He remained in the hospital for eight months. In December 1915, promoted to captain, he took command of a company of Tirailleurs of the 5th Moroccan Infantry Battalion. He fought in the ill-fated Chemin des Dames Offensive in 1917. In February 1918, Juin was nominated for staff courses and assigned to headquarters. In October, he joined the French military mission as liaison officer with the American Expeditionary Force. His first contact with American command would provide beneficial experience during the next world war.
After the war, Juin taught at the Ecole de Guerre and graduated from the war college in 1921. He chose to return to North Africa, serving in Tunisia and Morocco. He took part in the Rif Campaign in 1923. He married Cécile Bonnefoy, had two sons, Pierre, a future St. Cyr graduate, and Michel, his youngest. Alphonse served in a Moroccan rifle regiment and later in a Foreign Legion Regiment. Juin relished cigars, bridge, music hall ditties, and dancing—but not the jitterbug. He relaxed by writing poetry and novels.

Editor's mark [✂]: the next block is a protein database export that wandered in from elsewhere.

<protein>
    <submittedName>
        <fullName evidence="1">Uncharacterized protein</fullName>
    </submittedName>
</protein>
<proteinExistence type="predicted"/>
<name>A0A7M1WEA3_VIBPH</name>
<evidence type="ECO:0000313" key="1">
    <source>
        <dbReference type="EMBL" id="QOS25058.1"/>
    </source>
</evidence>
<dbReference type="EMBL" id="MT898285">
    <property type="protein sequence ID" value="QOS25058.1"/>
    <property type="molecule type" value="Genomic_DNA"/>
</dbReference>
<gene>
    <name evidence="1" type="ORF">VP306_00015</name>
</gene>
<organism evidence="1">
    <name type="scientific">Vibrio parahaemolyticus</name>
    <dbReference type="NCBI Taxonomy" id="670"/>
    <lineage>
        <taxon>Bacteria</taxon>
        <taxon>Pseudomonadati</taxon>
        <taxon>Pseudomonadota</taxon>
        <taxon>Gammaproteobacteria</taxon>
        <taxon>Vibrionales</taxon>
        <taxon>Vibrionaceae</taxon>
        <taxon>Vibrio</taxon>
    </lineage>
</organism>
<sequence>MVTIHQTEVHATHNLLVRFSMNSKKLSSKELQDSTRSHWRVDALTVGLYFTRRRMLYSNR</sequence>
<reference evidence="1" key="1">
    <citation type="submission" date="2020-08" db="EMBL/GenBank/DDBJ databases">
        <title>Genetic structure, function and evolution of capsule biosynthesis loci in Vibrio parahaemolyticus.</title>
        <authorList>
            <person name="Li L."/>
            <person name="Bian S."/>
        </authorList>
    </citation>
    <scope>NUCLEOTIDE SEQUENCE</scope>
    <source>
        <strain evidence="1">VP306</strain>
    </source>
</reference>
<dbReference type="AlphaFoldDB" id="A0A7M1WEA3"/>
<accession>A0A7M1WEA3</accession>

In the fall of 1925, Juin returned to France and became General Hubert Lyautey’s aide de camp on the Supreme War Council. Promoted to major in 1926, he transferred back to Africa the next year, joining the 7th Rifle Regiment in Constantine, Algeria. In 1929, he headed the Resident General, Lucien Saint, Military Council. He took charge of planning the 1929-1933 pacification campaign against the tribes in the Atlas Mountains. By 1931, he was appointed principal private secretary to now Maj. Gen. Lyautey at Rabat.
Promoted to lieutenant colonel in March 1932, Juin became a professor of general tactics in the Graduate School of War in 1933. He took command of the 3rd Regiment of Zouaves in Constantine on March 6, 1935. He was promoted to colonel in June. He returned to France, under Generals Philippe Pétain and Henri Giraud, where he became a member of the Higher War Council in Paris. In 1937, Juin was appointed chief of staff to General Charles Nogues in Morocco. After completion of courses at the Center for Advanced Military Studies, he was promoted to brigadier general on December 26, 1938.